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Cardiovascular Effects of Exposure to Ozone (MOSES)

The recruitment status of this study is unknown. The completion date has passed and the status has not been verified in more than two years.
Verified June 2012 by Health Effects Institute.
Recruitment status was:  Recruiting
Sponsor:
ClinicalTrials.gov Identifier:
NCT01487005
First Posted: December 7, 2011
Last Update Posted: June 11, 2012
The safety and scientific validity of this study is the responsibility of the study sponsor and investigators. Listing a study does not mean it has been evaluated by the U.S. Federal Government. Read our disclaimer for details.
Collaborators:
New England Research Institutes
University of California, San Francisco
University of North Carolina, Chapel Hill
University of Rochester
Information provided by (Responsible Party):
Health Effects Institute
December 1, 2011
December 7, 2011
June 11, 2012
January 2012
December 2014   (Final data collection date for primary outcome measure)
  • Change in endothelial function [ Time Frame: Baseline (16 hours before exposure) and 4 hours after exposure ]
    Brachail artey flow-mediated dilation and nitroglycerin-mediated dilation
  • Change in heart rate variability [ Time Frame: Baseline (0.5 hours before exposure) and 0.2, 2, and 21.5 after exposure ]
    measured with Holter monitor
  • Change in prothrombotic vascular state [ Time Frame: Baseline (17 hour before exposure) and 3.5 and 22 hours after exposure ]
    Peripheral blood samples will be taken and stored as plasma for measurement of von Willenbrand Factor antigen
  • Change in cardiac repolarization [ Time Frame: Baseline (0.5 hours before exposure) and 0.2, 2, and 21.5 after exposure ]
    from Holter monitor
Same as current
Complete list of historical versions of study NCT01487005 on ClinicalTrials.gov Archive Site
  • Change in markers of systemic inflammation [ Time Frame: Baseline (17 hour before exposure) and 3.5 and 22 hours after exposure ]
    Peripheral blood samples will be taken and stored as plasma for measurements of inflammatory markers
  • Change in lung function [ Time Frame: Baseline (0.2 hours before exposure) and 0.5, 3, and 22.5 hours after exposure ]
    Spirometry
  • Lung inflammation [ Time Frame: 22 hours after exposure ]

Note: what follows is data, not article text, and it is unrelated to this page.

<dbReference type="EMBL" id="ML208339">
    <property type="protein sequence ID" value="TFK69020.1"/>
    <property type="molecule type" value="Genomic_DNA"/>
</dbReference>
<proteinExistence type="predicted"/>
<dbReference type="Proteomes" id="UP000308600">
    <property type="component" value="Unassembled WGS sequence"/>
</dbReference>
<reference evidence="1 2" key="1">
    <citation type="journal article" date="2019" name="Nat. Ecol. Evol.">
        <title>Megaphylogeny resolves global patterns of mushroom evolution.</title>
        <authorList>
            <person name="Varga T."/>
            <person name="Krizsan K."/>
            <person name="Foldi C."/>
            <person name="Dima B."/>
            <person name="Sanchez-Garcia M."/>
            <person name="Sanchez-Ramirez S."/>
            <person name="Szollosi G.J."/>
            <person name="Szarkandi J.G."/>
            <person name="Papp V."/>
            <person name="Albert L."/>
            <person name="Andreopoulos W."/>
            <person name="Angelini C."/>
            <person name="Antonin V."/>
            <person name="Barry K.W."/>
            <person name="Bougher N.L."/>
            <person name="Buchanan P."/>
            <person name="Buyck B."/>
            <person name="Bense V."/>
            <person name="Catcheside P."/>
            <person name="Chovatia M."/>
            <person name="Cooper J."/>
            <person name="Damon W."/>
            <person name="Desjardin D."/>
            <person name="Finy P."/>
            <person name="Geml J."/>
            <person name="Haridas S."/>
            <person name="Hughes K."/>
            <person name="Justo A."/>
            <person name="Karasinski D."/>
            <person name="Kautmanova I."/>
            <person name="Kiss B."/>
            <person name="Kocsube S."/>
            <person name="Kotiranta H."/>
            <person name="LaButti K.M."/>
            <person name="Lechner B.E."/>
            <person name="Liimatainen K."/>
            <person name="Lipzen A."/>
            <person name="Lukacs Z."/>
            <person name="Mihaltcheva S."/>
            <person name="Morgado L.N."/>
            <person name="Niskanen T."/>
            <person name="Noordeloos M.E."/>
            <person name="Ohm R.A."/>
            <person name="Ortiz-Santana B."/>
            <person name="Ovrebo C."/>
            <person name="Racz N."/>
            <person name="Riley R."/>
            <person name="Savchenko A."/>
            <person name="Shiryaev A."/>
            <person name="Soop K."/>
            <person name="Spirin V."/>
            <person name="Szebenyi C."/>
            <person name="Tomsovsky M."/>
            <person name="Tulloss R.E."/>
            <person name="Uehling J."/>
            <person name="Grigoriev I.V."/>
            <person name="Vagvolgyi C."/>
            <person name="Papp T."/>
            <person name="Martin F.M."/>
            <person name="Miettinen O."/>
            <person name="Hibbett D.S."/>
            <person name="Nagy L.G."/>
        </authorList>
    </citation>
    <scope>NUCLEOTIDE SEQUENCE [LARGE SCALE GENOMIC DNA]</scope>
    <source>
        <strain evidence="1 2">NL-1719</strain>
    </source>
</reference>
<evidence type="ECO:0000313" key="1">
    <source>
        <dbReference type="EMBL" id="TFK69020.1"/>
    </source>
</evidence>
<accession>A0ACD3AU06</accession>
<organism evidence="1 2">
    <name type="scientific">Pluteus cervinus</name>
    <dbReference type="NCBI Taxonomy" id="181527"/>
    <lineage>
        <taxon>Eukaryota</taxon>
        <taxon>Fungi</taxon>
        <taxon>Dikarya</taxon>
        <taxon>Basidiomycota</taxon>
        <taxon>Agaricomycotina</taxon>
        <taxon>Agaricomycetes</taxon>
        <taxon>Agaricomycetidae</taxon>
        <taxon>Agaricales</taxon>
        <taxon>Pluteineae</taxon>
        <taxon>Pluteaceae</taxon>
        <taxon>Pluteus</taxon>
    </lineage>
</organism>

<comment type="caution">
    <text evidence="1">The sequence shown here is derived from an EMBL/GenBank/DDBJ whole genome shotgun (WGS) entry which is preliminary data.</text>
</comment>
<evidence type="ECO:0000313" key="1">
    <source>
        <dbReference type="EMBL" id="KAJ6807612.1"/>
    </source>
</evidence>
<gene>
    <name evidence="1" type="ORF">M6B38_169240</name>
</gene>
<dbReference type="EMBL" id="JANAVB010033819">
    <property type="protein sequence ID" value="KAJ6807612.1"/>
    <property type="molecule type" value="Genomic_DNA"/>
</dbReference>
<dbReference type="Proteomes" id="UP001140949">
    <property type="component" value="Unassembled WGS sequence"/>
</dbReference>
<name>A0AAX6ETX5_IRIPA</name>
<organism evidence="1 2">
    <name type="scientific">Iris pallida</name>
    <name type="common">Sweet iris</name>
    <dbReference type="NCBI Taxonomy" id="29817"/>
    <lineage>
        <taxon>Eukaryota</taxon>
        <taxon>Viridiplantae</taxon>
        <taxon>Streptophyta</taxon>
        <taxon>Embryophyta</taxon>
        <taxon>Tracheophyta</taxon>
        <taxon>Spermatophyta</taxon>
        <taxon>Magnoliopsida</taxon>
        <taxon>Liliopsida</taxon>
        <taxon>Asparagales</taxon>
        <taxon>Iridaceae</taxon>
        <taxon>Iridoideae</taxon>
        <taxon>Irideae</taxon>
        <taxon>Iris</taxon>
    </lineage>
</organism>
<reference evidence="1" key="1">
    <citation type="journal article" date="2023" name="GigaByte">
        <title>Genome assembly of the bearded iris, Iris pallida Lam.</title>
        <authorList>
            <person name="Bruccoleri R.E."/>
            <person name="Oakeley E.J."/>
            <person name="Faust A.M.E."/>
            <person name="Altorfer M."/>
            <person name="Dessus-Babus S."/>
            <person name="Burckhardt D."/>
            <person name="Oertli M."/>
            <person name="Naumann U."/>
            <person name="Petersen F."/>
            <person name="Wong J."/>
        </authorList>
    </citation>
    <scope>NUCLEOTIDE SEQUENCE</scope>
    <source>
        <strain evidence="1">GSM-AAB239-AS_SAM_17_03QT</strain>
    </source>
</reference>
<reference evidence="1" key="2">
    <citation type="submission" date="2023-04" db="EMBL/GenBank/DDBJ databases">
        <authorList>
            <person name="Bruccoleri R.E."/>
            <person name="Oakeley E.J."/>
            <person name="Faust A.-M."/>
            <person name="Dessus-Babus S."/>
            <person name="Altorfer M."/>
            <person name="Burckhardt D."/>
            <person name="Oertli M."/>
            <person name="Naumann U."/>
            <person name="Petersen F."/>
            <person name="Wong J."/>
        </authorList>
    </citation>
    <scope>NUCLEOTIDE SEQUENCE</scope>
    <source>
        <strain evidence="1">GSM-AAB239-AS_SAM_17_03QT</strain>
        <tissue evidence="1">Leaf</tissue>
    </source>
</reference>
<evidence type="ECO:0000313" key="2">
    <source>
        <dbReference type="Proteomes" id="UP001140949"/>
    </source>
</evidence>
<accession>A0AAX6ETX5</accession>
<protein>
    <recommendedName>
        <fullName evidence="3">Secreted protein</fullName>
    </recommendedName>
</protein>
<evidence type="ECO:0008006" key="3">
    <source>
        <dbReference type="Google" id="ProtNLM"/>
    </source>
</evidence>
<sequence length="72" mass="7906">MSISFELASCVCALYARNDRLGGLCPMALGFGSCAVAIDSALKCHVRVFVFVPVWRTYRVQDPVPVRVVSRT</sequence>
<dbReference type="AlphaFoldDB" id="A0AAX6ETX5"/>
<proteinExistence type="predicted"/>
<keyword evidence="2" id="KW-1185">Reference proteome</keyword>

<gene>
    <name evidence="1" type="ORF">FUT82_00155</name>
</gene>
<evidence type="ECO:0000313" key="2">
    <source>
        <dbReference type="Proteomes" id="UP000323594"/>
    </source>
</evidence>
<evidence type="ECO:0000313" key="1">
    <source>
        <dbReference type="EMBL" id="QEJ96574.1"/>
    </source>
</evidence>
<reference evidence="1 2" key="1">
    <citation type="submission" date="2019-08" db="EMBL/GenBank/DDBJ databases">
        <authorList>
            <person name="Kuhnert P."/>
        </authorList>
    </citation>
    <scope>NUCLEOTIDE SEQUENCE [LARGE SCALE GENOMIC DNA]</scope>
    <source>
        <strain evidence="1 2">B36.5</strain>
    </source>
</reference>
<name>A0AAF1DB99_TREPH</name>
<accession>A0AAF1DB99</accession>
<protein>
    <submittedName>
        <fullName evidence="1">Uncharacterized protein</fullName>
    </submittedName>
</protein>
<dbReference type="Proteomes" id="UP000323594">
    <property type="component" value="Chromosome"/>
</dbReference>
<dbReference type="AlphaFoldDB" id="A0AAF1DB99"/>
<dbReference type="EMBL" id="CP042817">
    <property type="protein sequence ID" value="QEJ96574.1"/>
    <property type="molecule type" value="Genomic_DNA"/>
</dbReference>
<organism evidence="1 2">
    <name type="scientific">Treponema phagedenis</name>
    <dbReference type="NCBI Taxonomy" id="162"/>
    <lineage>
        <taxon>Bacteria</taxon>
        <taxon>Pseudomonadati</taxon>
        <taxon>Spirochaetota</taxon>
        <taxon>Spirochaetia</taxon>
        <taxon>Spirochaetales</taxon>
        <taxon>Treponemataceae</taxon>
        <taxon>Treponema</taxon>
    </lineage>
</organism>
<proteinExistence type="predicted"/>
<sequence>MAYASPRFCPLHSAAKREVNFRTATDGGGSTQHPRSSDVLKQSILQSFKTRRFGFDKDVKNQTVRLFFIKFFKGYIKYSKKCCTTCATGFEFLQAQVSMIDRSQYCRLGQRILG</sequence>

A sputum sample will be obtained and stored for measurement of inflammatory mediators
Same as current
Not Provided
Not Provided
 
Cardiovascular Effects of Exposure to Ozone
Multicenter Ozone Study in Elderly Subjects
The Multicenter Ozone Study in Elderly Subjects will investigate whether short-term exposure of elderly volunteers to ambient levels of ozone in a controlled exposure setting causes acute cardiovascular responses as assessed by changes in blood pressure, cardiac function, and systemic biomarkers of inflammation, endothelial dysfunction, and thrombosis.

This multicenter study will investigate whether short-term exposure of elderly volunteers to ambient levels of O3 in a controlled exposure setting while intermittently exercising causes acute cardiovascular responses. The study is based on the suppositions that: 1) elderly people are a susceptible group for cardiovascular effects; and 2) effects are more likely with exercise.

The study will involve approximately 90 healthy volunteers aged ≥55 and ≤70 who meet strict criteria for inclusion. They will be exposed for 3 hours to clean air, 0.07 ppm O3 (near the current NAAQS), and 0.12 ppm O3 (a level measured in several locations in the US). A suite of cardiovascular and pulmonary endpoints will be measured on the day before the exposure and up to 22 hours after the exposures. The study is being conducted at three centers using a common protocol and common SOPs. Most the endpoints will be analyzed by core laboratories to reduce the variability in the results. A Data Coordination and Analysis Center will assemble all the data generated by the three centers and conduct the statistical analyses on the combined data sets.

The study has 3 main objectives:

  1. To determine the relationship of altered autonomic balance (measured as changes in heart rate and heart rate variability (HRV)), cardiac arrhythmia, and repolarization and ozone exposure.
  2. To identify instances of altered systemic vascular function [measured as brachial artery flow-mediated dilation (FMD)without and with nitroglycerin (NTG) when exposed to ozone.